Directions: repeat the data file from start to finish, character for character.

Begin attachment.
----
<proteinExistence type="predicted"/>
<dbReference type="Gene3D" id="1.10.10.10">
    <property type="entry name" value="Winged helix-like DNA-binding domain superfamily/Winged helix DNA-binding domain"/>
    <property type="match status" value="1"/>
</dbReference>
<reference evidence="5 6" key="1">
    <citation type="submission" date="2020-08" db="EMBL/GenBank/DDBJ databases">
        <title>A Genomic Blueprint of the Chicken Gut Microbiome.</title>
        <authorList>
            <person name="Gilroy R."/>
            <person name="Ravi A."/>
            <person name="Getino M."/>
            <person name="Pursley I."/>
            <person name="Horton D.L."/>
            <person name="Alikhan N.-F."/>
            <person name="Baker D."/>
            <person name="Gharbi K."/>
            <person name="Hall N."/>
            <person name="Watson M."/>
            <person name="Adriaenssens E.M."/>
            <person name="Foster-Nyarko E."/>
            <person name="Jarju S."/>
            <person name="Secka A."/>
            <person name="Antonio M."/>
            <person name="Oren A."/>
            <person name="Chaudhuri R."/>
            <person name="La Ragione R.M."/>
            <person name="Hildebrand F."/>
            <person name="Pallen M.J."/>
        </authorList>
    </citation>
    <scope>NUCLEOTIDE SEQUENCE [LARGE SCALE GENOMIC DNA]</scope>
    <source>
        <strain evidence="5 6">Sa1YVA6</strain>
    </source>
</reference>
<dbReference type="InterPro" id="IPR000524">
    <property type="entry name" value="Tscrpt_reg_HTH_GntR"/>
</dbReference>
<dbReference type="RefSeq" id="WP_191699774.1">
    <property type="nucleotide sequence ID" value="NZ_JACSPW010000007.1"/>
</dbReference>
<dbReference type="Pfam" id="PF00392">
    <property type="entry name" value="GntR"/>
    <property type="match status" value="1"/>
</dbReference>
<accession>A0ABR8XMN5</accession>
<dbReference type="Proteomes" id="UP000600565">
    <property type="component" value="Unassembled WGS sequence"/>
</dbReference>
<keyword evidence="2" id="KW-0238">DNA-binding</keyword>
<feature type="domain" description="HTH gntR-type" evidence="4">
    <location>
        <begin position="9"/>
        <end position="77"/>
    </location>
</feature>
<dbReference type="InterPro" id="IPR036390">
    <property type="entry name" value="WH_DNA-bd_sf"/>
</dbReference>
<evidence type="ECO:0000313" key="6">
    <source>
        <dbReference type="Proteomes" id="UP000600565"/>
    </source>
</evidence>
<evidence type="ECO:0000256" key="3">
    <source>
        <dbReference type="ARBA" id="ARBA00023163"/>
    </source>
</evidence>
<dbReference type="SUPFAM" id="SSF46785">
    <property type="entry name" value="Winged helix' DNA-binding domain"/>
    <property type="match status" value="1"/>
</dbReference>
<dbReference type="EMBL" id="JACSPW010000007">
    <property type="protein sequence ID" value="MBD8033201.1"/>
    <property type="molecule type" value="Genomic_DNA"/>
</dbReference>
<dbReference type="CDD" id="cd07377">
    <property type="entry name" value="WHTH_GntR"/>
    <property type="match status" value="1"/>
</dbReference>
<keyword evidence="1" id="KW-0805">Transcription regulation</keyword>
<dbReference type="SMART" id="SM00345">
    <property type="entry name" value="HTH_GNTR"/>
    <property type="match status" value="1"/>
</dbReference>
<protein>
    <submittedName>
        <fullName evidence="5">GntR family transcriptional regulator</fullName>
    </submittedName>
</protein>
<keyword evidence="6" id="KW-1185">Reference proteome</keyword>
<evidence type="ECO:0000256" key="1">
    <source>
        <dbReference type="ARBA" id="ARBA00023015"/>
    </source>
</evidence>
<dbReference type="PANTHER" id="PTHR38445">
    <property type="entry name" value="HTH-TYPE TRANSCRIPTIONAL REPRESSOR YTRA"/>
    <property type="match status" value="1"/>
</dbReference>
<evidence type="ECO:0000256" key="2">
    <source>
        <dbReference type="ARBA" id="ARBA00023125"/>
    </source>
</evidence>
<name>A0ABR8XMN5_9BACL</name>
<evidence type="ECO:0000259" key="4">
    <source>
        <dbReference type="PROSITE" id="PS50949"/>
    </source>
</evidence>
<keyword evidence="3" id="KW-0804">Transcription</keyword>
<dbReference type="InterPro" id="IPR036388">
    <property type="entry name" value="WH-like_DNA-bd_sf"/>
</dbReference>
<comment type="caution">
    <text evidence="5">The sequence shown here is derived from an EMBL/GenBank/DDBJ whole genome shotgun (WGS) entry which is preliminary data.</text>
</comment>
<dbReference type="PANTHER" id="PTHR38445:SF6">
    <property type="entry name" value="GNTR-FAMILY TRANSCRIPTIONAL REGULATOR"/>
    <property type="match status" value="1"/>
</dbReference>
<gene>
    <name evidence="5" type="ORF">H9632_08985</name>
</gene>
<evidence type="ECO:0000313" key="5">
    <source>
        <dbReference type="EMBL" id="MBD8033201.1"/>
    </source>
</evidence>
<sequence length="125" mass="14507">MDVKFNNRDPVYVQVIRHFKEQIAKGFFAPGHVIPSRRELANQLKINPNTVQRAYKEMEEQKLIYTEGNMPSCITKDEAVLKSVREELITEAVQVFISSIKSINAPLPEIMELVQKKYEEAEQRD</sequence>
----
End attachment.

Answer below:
<proteinExistence type="predicted"/>
<dbReference type="Gene3D" id="1.10.10.10">
    <property type="entry name" value="Winged helix-like DNA-binding domain superfamily/Winged helix DNA-binding domain"/>
    <property type="match status" value="1"/>
</dbReference>
<reference evidence="5 6" key="1">
    <citation type="submission" date="2020-08" db="EMBL/GenBank/DDBJ databases">
        <title>A Genomic Blueprint of the Chicken Gut Microbiome.</title>
        <authorList>
            <person name="Gilroy R."/>
            <person name="Ravi A."/>
            <person name="Getino M."/>
            <person name="Pursley I."/>
            <person name="Horton D.L."/>
            <person name="Alikhan N.-F."/>
            <person name="Baker D."/>
            <person name="Gharbi K."/>
            <person name="Hall N."/>
            <person name="Watson M."/>
            <person name="Adriaenssens E.M."/>
            <person name="Foster-Nyarko E."/>
            <person name="Jarju S."/>
            <person name="Secka A."/>
            <person name="Antonio M."/>
            <person name="Oren A."/>
            <person name="Chaudhuri R."/>
            <person name="La Ragione R.M."/>
            <person name="Hildebrand F."/>
            <person name="Pallen M.J."/>
        </authorList>
    </citation>
    <scope>NUCLEOTIDE SEQUENCE [LARGE SCALE GENOMIC DNA]</scope>
    <source>
        <strain evidence="5 6">Sa1YVA6</strain>
    </source>
</reference>
<dbReference type="InterPro" id="IPR000524">
    <property type="entry name" value="Tscrpt_reg_HTH_GntR"/>
</dbReference>
<dbReference type="RefSeq" id="WP_191699774.1">
    <property type="nucleotide sequence ID" value="NZ_JACSPW010000007.1"/>
</dbReference>
<dbReference type="Pfam" id="PF00392">
    <property type="entry name" value="GntR"/>
    <property type="match status" value="1"/>
</dbReference>
<accession>A0ABR8XMN5</accession>
<dbReference type="Proteomes" id="UP000600565">
    <property type="component" value="Unassembled WGS sequence"/>
</dbReference>
<keyword evidence="2" id="KW-0238">DNA-binding</keyword>
<feature type="domain" description="HTH gntR-type" evidence="4">
    <location>
        <begin position="9"/>
        <end position="77"/>
    </location>
</feature>
<dbReference type="InterPro" id="IPR036390">
    <property type="entry name" value="WH_DNA-bd_sf"/>
</dbReference>
<evidence type="ECO:0000313" key="6">
    <source>
        <dbReference type="Proteomes" id="UP000600565"/>
    </source>
</evidence>
<evidence type="ECO:0000256" key="3">
    <source>
        <dbReference type="ARBA" id="ARBA00023163"/>
    </source>
</evidence>
<dbReference type="SUPFAM" id="SSF46785">
    <property type="entry name" value="Winged helix' DNA-binding domain"/>
    <property type="match status" value="1"/>
</dbReference>
<dbReference type="EMBL" id="JACSPW010000007">
    <property type="protein sequence ID" value="MBD8033201.1"/>
    <property type="molecule type" value="Genomic_DNA"/>
</dbReference>
<dbReference type="CDD" id="cd07377">
    <property type="entry name" value="WHTH_GntR"/>
    <property type="match status" value="1"/>
</dbReference>
<keyword evidence="1" id="KW-0805">Transcription regulation</keyword>
<dbReference type="SMART" id="SM00345">
    <property type="entry name" value="HTH_GNTR"/>
    <property type="match status" value="1"/>
</dbReference>
<protein>
    <submittedName>
        <fullName evidence="5">GntR family transcriptional regulator</fullName>
    </submittedName>
</protein>
<keyword evidence="6" id="KW-1185">Reference proteome</keyword>
<evidence type="ECO:0000256" key="1">
    <source>
        <dbReference type="ARBA" id="ARBA00023015"/>
    </source>
</evidence>
<dbReference type="PANTHER" id="PTHR38445">
    <property type="entry name" value="HTH-TYPE TRANSCRIPTIONAL REPRESSOR YTRA"/>
    <property type="match status" value="1"/>
</dbReference>
<evidence type="ECO:0000256" key="2">
    <source>
        <dbReference type="ARBA" id="ARBA00023125"/>
    </source>
</evidence>
<name>A0ABR8XMN5_9BACL</name>
<evidence type="ECO:0000259" key="4">
    <source>
        <dbReference type="PROSITE" id="PS50949"/>
    </source>
</evidence>
<keyword evidence="3" id="KW-0804">Transcription</keyword>
<dbReference type="InterPro" id="IPR036388">
    <property type="entry name" value="WH-like_DNA-bd_sf"/>
</dbReference>
<comment type="caution">
    <text evidence="5">The sequence shown here is derived from an EMBL/GenBank/DDBJ whole genome shotgun (WGS) entry which is preliminary data.</text>
</comment>
<dbReference type="PANTHER" id="PTHR38445:SF6">
    <property type="entry name" value="GNTR-FAMILY TRANSCRIPTIONAL REGULATOR"/>
    <property type="match status" value="1"/>
</dbReference>
<gene>
    <name evidence="5" type="ORF">H9632_08985</name>
</gene>
<evidence type="ECO:0000313" key="5">
    <source>
        <dbReference type="EMBL" id="MBD8033201.1"/>
    </source>
</evidence>
<sequence length="125" mass="14507">MDVKFNNRDPVYVQVIRHFKEQIAKGFFAPGHVIPSRRELANQLKINPNTVQRAYKEMEEQKLIYTEGNMPSCITKDEAVLKSVREELITEAVQVFISSIKSINAPLPEIMELVQKKYEEAEQRD</sequence>